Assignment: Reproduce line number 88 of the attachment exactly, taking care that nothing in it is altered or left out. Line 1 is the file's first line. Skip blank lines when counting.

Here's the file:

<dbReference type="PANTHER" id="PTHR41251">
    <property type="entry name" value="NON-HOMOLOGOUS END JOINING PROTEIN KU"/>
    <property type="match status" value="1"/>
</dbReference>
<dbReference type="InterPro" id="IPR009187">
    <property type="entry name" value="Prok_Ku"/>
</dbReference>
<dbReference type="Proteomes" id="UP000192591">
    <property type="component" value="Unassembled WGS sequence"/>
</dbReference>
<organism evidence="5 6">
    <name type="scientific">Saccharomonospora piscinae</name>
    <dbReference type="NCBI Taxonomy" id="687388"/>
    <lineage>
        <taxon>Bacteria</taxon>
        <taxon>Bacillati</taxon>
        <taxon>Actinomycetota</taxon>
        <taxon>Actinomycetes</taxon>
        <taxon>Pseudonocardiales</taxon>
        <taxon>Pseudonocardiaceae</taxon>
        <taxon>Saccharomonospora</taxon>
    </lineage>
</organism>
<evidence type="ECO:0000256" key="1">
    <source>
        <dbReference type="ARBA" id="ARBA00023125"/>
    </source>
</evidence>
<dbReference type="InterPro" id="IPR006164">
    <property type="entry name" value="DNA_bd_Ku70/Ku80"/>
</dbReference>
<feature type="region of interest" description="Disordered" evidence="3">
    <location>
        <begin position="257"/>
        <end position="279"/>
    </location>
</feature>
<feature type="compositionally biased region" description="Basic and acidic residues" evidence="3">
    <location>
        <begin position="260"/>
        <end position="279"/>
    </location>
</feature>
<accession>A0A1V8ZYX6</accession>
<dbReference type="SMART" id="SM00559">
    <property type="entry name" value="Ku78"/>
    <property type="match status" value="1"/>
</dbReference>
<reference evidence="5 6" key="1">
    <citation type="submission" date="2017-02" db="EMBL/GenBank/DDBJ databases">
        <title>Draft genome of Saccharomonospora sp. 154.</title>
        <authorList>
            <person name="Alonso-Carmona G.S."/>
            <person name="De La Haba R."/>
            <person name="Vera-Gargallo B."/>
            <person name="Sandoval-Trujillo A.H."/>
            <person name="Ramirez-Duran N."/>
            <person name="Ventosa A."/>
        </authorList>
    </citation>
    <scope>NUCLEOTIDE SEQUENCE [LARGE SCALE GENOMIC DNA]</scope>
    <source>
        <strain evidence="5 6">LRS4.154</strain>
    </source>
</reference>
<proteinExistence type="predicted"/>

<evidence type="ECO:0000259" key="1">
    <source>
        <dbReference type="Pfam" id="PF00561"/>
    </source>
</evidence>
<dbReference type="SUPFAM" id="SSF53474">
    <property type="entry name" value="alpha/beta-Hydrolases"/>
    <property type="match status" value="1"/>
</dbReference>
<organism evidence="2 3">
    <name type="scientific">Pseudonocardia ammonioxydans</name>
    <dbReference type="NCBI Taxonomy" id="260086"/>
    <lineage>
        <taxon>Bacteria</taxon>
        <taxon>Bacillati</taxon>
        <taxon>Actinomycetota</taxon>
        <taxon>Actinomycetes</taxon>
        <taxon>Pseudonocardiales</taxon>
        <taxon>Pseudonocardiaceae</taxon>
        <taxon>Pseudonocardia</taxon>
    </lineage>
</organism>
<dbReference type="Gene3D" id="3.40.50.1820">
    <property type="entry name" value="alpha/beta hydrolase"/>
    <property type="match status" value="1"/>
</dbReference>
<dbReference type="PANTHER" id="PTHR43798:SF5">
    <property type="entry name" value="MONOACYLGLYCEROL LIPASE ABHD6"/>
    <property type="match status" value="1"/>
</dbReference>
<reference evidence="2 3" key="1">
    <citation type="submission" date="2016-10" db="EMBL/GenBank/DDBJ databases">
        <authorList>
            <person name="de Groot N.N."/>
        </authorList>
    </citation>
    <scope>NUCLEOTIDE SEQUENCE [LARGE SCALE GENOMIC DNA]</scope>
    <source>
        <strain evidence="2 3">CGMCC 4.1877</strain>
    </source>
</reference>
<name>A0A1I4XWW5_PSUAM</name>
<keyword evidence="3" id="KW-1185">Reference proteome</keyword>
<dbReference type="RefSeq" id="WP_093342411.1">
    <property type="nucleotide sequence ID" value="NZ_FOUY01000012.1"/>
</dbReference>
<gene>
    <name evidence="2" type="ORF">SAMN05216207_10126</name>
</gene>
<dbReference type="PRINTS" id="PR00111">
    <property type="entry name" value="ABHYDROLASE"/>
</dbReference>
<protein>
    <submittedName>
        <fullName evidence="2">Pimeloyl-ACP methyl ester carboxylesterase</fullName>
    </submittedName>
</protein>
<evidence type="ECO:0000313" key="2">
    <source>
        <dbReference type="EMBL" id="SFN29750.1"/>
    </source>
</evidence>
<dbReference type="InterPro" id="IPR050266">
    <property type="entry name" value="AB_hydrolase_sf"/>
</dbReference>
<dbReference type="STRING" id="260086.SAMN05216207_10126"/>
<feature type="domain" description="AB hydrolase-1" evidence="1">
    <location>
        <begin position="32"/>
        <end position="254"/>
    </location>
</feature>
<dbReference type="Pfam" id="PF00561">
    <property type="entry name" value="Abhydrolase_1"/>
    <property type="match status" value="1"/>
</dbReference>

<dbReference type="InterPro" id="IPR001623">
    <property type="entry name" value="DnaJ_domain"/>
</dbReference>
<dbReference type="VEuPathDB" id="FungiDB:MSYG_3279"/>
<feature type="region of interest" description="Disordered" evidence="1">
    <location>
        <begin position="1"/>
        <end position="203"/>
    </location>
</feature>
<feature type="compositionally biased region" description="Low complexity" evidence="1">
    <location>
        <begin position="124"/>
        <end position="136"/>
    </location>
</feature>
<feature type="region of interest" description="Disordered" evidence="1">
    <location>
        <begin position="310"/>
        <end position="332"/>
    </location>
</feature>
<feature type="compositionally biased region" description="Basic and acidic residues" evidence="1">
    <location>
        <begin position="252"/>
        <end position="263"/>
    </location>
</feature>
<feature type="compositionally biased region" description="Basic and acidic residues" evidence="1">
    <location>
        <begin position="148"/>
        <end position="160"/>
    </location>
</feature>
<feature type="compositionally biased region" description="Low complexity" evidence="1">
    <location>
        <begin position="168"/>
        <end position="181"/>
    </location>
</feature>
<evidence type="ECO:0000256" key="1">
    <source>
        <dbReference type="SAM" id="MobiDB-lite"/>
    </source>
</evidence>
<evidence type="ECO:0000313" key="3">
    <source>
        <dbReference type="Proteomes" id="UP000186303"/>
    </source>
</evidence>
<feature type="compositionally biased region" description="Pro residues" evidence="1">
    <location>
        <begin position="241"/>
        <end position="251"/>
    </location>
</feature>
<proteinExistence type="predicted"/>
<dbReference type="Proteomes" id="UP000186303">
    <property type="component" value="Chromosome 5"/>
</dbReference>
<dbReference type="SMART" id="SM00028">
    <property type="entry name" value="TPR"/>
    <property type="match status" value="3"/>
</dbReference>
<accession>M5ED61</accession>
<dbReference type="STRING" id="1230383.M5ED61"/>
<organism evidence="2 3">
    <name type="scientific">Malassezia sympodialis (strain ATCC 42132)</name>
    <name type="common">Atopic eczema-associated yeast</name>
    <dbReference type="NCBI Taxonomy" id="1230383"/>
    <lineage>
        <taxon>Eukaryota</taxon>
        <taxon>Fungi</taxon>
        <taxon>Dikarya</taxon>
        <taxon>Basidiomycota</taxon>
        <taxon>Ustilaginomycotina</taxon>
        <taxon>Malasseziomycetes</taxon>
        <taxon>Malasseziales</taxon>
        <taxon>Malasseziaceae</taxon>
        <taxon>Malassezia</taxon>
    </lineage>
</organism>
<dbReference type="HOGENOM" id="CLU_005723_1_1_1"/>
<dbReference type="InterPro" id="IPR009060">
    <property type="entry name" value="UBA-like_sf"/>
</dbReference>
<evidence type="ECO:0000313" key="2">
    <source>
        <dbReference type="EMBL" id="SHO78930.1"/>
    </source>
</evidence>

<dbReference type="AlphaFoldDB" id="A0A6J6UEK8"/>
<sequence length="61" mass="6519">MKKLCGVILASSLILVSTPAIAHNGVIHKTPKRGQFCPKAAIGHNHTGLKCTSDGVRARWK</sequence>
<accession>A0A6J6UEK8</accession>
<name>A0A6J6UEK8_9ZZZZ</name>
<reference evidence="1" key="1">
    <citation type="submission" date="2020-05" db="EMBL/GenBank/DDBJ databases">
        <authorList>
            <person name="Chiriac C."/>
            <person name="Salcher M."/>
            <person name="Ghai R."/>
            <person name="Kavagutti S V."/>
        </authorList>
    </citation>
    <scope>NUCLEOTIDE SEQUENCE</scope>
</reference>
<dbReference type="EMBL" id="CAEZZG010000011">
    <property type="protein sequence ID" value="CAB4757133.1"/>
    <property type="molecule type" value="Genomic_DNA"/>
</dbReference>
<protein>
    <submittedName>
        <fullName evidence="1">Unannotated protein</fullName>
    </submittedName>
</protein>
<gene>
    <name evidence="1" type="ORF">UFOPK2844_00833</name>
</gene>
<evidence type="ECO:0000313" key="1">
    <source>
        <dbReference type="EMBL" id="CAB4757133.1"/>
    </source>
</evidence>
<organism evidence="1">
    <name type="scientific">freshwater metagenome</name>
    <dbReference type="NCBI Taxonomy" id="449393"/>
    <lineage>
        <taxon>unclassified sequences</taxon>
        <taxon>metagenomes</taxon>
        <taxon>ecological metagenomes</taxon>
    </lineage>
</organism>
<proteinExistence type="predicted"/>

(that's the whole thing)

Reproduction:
</organism>